“RFK Jr. super PAC got more than half its funds from GOP mega donor” [Politico]. “A super PAC supporting the presidential ambitions of longshot Democratic presidential candidate Robert F. Kennedy Jr. reported receiving more than half its nearly $10 million in funds from a single GOP donor…. The group, American Values 2024, launched the same month Kennedy set out on his own longshot bid against President Joe Biden in the Democratic primary….. Of the $9.8 million reported, $5 million came from Timothy Mellon, a longtime GOP donor who gave $1.5 million to a Trump-aligned group last fall… Most of the rest of the super PAC’s fundraising through the end of June came from Gavin De Becker, an author and consultant who reported giving the group $4.5 million. De Becker has a political donation history that includes both Democrats and Republicans. He has served as a close adviser to Amazon founder Jeff Bezos.” • Everybody’s a Pied Piper now?

“Illinois Gov. JB Pritzker is launching a hotline to help high-risk patients get abortions at hospitals” [WGLT]. “The initiative is dubbed the Complex Abortion Regional Line for Access, or CARLA for short. Launching in a few weeks, the program is designed to get patients who show up at clinics but need a higher level of care to hospitals faster. Obstetricians and gynecologists could also refer their high-risk patients to hospitals through the program. Providers will call a hotline, where nurses will coordinate the logistics. Currently the Chicago Abortion Fund and providers at hospitals text and email each other until they find an opening. It can be painstaking, around-the-clock work.” • Good, but also checking a box, as with library censorship.

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“RFK Jr. and Ramaswamy coming up fast in the outside lanes” [Douglas MacKinnon, The Hill]. “The latest Harvard-Harris poll places Kennedy in first place when it comes to favorability: at 47 percent he is ahead of Biden, Trump, DeSantis and every other candidate. His un-favorability is the lowest among all candidates, at just 26 percent. That poll was taken after the recent ‘Covid-antisemitic‘ narrative pushed by many in the media and the Democratic Party the previous 10 days. Clearly, when voters hear Kennedy, he is connecting. His challenge is to find ways to amplify his voice…. A number of national surveys have recently shown Ramaswamy surging. Suddenly, he has gone from a complete unknown to third in the polling, trailing only Trump and Gov. Ron DeSantis (R-Fla.). Why is he moving up so quickly? While there are multiple reasons, three stand out. First, he has condensed his campaign for the White House into a simple message that resonates with voters: ‘Excellence over Victimhood. Democracy over Aristocracy. America over China. Diversity of Thought over Appearance. Truth over Relativism. Equal Opportunity over Equal Results.’ The second is that as a Republican candidate of color, his life story is also touching those who hear and identify with it. Born to Indian immigrant parents, Ramaswamy graduated from Harvard with a degree in biology before going on to Yale Law School to get his J.D. Third, unlike the unethical blackballing of RFK Jr. by many in the mainstream media, Ramaswamy has been welcomed with mostly open arms and has jumped at virtually every chance to be on TV.”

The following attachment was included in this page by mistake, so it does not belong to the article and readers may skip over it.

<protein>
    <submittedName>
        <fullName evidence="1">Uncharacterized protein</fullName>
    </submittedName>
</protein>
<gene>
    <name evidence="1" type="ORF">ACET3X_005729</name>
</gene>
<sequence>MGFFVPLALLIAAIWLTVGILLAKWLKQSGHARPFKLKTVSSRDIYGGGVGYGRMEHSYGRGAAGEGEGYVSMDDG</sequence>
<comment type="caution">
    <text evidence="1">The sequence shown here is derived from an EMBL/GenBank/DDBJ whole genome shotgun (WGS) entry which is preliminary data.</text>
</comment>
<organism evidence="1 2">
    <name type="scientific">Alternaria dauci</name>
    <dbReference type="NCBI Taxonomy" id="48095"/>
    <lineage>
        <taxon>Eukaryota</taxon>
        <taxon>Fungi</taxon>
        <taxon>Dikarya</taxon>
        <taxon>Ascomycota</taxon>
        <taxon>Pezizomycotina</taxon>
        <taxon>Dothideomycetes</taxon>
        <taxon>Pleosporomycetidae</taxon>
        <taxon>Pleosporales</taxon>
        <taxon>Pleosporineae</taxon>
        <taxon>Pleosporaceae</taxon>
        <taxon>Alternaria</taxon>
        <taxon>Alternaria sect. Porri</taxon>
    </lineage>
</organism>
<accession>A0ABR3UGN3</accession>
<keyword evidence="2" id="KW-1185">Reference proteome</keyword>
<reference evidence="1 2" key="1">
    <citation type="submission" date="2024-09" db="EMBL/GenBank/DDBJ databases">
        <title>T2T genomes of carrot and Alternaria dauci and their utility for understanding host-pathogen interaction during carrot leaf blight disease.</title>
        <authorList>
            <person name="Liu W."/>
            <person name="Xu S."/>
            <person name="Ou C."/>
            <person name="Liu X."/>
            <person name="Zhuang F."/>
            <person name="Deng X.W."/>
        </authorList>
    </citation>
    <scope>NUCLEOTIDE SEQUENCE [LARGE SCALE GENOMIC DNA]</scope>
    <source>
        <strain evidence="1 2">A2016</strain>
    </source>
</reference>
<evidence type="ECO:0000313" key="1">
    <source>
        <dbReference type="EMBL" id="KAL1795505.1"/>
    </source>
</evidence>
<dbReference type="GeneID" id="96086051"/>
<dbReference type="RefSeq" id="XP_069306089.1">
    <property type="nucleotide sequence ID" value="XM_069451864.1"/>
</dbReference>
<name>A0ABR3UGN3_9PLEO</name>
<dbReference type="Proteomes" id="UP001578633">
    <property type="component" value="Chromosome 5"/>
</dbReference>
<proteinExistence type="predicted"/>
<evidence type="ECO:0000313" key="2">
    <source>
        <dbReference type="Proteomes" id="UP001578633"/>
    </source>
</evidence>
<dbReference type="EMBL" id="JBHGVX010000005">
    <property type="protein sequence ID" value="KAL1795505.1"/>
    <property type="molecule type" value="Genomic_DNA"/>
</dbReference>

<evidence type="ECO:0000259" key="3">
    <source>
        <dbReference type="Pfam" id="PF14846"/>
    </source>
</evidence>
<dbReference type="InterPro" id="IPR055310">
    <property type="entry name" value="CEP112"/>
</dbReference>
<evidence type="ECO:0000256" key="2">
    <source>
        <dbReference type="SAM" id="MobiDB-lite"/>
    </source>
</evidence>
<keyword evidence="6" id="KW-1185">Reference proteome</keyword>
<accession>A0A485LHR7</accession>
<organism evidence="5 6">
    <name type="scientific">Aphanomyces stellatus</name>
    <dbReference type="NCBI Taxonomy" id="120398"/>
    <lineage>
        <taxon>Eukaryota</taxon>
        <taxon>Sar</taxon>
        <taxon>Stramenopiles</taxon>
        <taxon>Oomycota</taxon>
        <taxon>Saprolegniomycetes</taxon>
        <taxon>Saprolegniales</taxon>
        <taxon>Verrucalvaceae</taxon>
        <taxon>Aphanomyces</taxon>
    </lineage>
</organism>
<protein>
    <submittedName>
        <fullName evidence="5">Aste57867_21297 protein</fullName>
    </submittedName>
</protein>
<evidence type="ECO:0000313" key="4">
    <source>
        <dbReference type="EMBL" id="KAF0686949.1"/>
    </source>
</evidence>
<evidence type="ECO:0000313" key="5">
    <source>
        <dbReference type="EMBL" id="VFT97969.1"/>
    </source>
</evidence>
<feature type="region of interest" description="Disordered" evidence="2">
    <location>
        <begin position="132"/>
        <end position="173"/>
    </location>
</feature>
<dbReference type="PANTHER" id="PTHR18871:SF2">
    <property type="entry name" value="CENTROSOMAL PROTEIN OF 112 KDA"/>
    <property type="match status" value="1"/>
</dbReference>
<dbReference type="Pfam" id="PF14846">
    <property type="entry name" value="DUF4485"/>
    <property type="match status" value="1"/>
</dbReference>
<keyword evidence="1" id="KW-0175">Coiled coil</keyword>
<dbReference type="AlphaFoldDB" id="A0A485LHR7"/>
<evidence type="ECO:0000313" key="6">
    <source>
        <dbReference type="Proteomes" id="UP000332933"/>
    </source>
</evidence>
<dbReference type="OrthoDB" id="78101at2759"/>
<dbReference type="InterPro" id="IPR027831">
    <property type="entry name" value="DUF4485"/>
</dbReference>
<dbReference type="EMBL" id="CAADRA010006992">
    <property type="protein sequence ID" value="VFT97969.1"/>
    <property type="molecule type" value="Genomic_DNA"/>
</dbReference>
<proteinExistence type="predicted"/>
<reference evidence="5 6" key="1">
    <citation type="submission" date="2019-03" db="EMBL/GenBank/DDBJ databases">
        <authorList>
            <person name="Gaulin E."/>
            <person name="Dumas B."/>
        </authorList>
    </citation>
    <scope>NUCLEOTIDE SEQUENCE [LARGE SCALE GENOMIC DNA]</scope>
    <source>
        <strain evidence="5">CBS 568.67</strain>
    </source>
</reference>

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“Opinion: The changing Republican electorate could upend this basic rule of politics” [CNN]. “Recent elections suggest a new trend is emerging, and we need to pay attention to it. The great realignment of American politics, which began with the House of Representatives’ Republican freshman class in 2010 — and was boosted by the candidacy of Donald Trump in 2016 — has given us critical new data points about American voters. The tectonic polarization of the electorate along education, income and geographic lines isn’t just reshaping the parties, it is also reshaping voter turnout models. The new, or perhaps still emerging Republican coalition has more blue-collar, non-college educated and rural voters — similar to the expansive coalition that former President Ronald Regan built in the 1980s. It has more voters who didn’t take part in many previous elections because they didn’t believe anyone cared about them or that their vote made a difference. In fact, we now have enough election data to confidently say many of them are more likely to stay home in a midterm election and more likely to participate in a presidential election — upending decades of political science orthodoxy. Further exacerbating this phenomenon is the Democratic Party’s move toward a much higher-income, White coastal voter base, and with it, a more left-wing progressivism that is alienating significant segments of Hispanic and Black voters.” Notice also: “In 2020, Republicans gained 15 seats in the House, losing zero incumbents, even while losing the presidential election. Yes, a large part of this is due to the stellar job House Speaker Kevin McCarthy and then-National Republican Congressional Committee (NRCC) Chairman Tom Emmer did in recruiting. Every single pickup we had in 2020 was a woman, a veteran or a minority candidate. (Current NRCC Chairman Richard Hudson is executing the same game plan, trying to recruit an even more diverse class in 2024.)” • Lol, two can play the idpol game!